Justia Native American Law Opinion Summaries

Articles Posted in US Court of Appeals for the Fifth Circuit
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Texas, Indiana, and Louisiana, and seven individuals seeking to adopt Indian children filed suit against the United States, several federal agencies and officials, and five intervening Tribes, raising facial constitutional challenges to the Indian Child Welfare Act of 1978 (ICWA) and statutory and constitutional challenges to the 2016 administrative rule (the Final Rule) that was promulgated by the Department of the Interior to clarify provisions of ICWA. The Fifth Circuit held that plaintiffs had standing to bring all claims; the ICWA and the Final Rule are constitutional because they are based on a political classification that is rationally related to the fulfillment of Congress's unique obligation toward Indians; ICWA preempts conflicting state laws and does not violate the Tenth Amendment anticommandeering doctrine; and ICWA and the Final Rule do not violate the nondelegation doctrine. The court also held that the Final Rule implementing the ICWA is valid because the ICWA is constitutional, the BIA did not exceed its authority when it issued the Final Rule, and the agency's interpretation of ICWA section 1915 is reasonable. Accordingly, the court affirmed in part, reversed in part, and rendered judgment in favor of defendants on all claims. View "Brackeen v. Bernhardt" on Justia Law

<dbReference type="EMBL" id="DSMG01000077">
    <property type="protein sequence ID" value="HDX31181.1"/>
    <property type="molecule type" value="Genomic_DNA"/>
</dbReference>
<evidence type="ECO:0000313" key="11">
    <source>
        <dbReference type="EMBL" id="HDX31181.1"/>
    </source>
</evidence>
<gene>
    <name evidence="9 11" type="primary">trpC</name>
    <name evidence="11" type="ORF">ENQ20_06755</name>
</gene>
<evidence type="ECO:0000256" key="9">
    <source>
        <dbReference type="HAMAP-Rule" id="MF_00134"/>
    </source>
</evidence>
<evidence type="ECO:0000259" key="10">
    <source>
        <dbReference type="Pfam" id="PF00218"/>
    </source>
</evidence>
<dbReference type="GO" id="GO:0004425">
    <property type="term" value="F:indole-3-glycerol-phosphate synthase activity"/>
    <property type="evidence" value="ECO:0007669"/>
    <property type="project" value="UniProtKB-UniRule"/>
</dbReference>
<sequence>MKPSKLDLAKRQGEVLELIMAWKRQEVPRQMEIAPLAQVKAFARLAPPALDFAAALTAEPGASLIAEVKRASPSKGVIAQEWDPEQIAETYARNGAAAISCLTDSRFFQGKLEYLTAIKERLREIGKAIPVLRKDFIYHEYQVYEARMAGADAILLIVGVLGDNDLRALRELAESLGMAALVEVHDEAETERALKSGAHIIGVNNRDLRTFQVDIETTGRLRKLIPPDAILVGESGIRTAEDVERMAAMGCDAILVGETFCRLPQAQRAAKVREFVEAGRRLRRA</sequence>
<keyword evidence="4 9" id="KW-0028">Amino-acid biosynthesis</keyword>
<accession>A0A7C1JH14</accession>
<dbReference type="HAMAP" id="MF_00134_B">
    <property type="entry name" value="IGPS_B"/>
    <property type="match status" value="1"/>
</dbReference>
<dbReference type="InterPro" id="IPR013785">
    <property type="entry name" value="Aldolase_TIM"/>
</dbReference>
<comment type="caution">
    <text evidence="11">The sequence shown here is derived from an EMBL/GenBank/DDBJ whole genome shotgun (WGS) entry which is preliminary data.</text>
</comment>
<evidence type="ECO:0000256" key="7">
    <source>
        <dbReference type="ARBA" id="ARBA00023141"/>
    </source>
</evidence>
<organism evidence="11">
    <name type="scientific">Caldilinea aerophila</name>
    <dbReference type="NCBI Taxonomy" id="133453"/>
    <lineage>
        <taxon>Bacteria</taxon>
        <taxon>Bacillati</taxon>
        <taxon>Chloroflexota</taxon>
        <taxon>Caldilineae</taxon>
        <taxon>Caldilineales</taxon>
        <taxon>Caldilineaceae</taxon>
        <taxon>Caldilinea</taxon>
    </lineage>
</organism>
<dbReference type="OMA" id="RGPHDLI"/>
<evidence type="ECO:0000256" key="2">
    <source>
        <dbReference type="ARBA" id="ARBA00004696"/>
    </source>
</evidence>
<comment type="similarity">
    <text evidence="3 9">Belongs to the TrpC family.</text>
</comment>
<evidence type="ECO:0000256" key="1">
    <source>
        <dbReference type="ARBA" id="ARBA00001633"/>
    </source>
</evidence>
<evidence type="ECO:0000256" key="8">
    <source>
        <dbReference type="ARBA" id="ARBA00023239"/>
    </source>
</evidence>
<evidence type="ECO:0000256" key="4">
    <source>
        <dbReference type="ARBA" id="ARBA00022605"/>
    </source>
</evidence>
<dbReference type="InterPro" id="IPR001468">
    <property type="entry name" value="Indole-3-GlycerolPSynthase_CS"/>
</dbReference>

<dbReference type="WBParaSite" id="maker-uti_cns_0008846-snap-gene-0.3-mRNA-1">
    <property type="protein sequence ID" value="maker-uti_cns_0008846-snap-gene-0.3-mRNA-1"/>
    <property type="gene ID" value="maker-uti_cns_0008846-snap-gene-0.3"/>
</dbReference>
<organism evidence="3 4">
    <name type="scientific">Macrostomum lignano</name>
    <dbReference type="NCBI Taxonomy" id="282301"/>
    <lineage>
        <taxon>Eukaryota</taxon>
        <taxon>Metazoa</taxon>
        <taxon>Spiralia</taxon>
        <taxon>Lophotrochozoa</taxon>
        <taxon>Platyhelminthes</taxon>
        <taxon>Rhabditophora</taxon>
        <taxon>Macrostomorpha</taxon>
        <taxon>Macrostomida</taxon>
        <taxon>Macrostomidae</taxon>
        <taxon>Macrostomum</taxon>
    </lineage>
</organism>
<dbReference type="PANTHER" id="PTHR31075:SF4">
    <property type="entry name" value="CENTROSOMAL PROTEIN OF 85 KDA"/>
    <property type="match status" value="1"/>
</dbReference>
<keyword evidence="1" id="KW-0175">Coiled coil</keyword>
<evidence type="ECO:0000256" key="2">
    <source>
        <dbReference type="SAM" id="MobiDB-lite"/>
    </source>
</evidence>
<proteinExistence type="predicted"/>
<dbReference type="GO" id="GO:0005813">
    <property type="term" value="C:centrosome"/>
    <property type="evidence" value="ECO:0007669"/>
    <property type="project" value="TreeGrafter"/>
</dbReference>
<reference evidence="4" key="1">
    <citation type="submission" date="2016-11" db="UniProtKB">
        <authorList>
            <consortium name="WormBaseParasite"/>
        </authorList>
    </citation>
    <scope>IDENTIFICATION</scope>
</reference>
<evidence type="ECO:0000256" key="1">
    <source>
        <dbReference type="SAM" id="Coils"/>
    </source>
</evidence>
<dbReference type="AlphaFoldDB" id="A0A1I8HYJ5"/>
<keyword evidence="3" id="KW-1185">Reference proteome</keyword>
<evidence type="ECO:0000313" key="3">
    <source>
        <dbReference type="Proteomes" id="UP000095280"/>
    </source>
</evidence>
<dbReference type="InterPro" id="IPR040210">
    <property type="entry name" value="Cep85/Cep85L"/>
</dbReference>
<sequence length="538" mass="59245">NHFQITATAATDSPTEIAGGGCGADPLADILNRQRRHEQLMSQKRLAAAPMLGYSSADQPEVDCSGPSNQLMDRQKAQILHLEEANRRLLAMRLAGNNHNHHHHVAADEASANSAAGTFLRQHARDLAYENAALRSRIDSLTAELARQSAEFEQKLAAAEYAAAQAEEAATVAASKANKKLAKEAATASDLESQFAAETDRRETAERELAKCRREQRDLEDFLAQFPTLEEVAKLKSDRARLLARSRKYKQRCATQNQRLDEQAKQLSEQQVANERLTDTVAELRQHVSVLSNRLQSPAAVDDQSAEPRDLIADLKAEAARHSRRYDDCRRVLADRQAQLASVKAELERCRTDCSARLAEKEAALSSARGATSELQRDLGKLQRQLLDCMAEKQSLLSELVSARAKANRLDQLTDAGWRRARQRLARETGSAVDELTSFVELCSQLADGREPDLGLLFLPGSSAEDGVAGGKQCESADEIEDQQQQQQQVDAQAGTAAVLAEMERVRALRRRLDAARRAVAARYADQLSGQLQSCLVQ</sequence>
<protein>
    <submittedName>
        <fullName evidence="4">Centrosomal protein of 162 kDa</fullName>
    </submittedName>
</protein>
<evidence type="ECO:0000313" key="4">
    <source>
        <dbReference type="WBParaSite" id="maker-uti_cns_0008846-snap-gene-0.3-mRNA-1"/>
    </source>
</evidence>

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The Ysleta del Sur Pueblo and Alabama and Coushatta Indian Tribes of Texas Restoration Act restored the Tribe's status as a federally-recognized tribe and limited its gaming operations according to state law. The Indian Gaming Regulatory Act (IGRA) broadly established federal standards for gaming on Indian lands. After IGRA was enacted, the Fifth Circuit determined that the Restoration Act and IGRA conflict and that the Restoration Act governs the Tribe's gaming activities. (Ysleta I). When the Tribe conducted gaming operations in violation of Texas law, the district court permanently enjoined that activity as a violation of the Restoration Act. The court affirmed the district court's refusal to dissolve the permanent injunction and held that the district court did not abuse its discretion in denying relief from the permanent injunction. The court held that the Restoration Act and the Texas law it invokes—and not IGRA—governed the permissibility of gaming operations on the Tribe's lands. The court held that IGRA did not apply to the Tribe, and the National Indian Gaming Commission did not have jurisdiction over the Tribe. View "Texas v. Alabama-Coushatta Tribe of Texas" on Justia Law